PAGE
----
Certainly, I have heard reports of people attempting suicide, being “rescued,” and eventually being grateful and glad to be alive after the fact. It is often assumed that the status of being grateful in the future is a good reason to intervene with force. But the accident of whether someone at time t-sub-one is, in fact, grateful for the intervention at time t seems like a poor justification for intervening at time t. First, there is a problem with whether the outsider actually has better information than the person at time t. Second, as I alluded to in my earlier post on depressed cognition and value, there is a question as to whether this “better information” might not, in fact, be a different set of values held by the outsider and mentally imposed on the hypothetical person at t-sub-one. Third, even if the outsider really possesses better information than the actor at time t, “better information” is not a complete justification for forcibly intervening in the actions of another. (I know alcohol is bad for you; please hand over that pitcher of Pliny the Elder, thank you very much, it’s for your own good. Give me those garlic fries, too. Very high in fat.) And why would it be appropriate to force the person at time t to suffer unbearably for the benefit of the person at time t-sub-one?

My proposition has two parts: first, those who would forcibly intervene to prevent a suicide are unlikely to have better information than the suicide about his future values; second, even if outsiders have better information than the suicide and can somehow prove that the suicide will be happy in a few years’ time, that still does not justify forcing the person to remain alive.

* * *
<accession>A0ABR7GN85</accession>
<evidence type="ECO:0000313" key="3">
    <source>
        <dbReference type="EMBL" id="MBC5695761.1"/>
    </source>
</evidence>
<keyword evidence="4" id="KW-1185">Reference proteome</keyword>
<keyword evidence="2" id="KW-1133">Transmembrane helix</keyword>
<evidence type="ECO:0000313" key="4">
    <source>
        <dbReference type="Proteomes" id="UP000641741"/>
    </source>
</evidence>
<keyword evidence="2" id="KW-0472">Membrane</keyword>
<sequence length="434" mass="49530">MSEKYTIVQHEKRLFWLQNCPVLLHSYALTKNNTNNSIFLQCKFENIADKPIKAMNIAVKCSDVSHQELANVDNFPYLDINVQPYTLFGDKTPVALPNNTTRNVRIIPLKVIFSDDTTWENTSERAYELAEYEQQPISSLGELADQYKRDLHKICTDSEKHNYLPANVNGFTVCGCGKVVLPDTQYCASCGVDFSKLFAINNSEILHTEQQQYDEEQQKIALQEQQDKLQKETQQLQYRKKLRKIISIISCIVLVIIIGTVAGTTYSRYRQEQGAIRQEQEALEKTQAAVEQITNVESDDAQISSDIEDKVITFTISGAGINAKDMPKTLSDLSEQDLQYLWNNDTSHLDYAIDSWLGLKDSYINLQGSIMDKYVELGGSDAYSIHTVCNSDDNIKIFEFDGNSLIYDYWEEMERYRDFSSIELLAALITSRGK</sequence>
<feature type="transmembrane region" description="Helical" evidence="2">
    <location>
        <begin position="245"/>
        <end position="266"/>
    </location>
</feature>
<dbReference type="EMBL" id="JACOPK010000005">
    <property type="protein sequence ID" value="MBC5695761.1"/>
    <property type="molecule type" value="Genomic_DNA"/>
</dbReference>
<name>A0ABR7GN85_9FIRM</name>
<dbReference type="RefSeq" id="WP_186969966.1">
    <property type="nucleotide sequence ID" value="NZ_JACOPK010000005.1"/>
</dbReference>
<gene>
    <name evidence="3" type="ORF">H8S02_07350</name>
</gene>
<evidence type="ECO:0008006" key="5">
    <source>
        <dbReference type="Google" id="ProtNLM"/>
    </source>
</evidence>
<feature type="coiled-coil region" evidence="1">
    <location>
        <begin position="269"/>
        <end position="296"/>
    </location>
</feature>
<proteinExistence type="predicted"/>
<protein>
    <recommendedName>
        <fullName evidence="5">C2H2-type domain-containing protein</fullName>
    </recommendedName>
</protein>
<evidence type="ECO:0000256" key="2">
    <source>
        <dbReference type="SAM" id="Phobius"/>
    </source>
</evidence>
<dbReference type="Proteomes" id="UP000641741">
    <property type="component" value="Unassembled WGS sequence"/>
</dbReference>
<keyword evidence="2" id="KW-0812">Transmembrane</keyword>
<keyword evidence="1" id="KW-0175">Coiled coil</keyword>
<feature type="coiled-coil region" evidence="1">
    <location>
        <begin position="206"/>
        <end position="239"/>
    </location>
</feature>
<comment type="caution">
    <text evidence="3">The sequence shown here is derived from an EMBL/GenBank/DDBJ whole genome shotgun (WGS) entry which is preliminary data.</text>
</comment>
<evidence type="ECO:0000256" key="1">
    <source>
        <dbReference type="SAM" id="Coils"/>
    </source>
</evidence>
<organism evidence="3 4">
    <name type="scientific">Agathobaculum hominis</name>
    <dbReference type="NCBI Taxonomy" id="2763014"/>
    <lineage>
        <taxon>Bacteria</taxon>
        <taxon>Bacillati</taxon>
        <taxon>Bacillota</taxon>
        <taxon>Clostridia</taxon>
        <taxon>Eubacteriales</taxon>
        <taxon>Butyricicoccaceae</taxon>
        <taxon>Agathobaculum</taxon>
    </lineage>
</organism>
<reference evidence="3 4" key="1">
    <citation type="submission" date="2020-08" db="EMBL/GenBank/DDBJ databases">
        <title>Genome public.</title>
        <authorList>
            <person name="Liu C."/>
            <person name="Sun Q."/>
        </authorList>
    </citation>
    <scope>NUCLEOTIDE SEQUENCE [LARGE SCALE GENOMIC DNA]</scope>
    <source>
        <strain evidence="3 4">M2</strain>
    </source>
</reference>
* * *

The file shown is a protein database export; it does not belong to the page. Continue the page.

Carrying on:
Written by Sister Y

June 2, 2008 at 9:36 pm

The Primacy of Physical Pain

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Many who do not support a general right to suicide nevertheless allow that a person in extreme physical pain has a right to have that pain alleviated through palliation, even where such palliation could render the person unconscious, cause addiction, or, in some cases, even hasten his death. However, although the technology exists to alleviate the suffering of individuals in extreme mental and emotional pain, no right to palliation for emotional pain is widely recognized. Although drugs such as opiates, barbiturates, and benzodiazepines are very effective at reducing mental suffering, they are seen as being counter-indicated for use in patients who experience so much suffering that they want to die. Where the suffering is extreme physical pain, the risks of addiction, excessive sedation, and even death are seen as slight in comparison to the harm of forcing a patient to experience the pain; however, when the suffering is “merely” mental, addiction, sedation, and the risk of death are suddenly more important than relieving the patient’s suffering. Patients with mental suffering are instead given drugs that do little to relieve their suffering, such as the SSRI antidepressants recently revealed to have no effect beyond that of placebo. The logic is cruel: “You are suffering so much that you want to die; but you can’t have this drug that might relieve your suffering, because you might use it to die. Better for us to force you to suffer needlessly than to allow you to possibly die.”

Where a society forbids its resources to be used to relieve the extreme mental suffering of its citizens, it is especially cruel to also prohibit suicide for those citizens who have been denied palliation.

Written by Sister Y

May 9, 2008 at 8:50 pm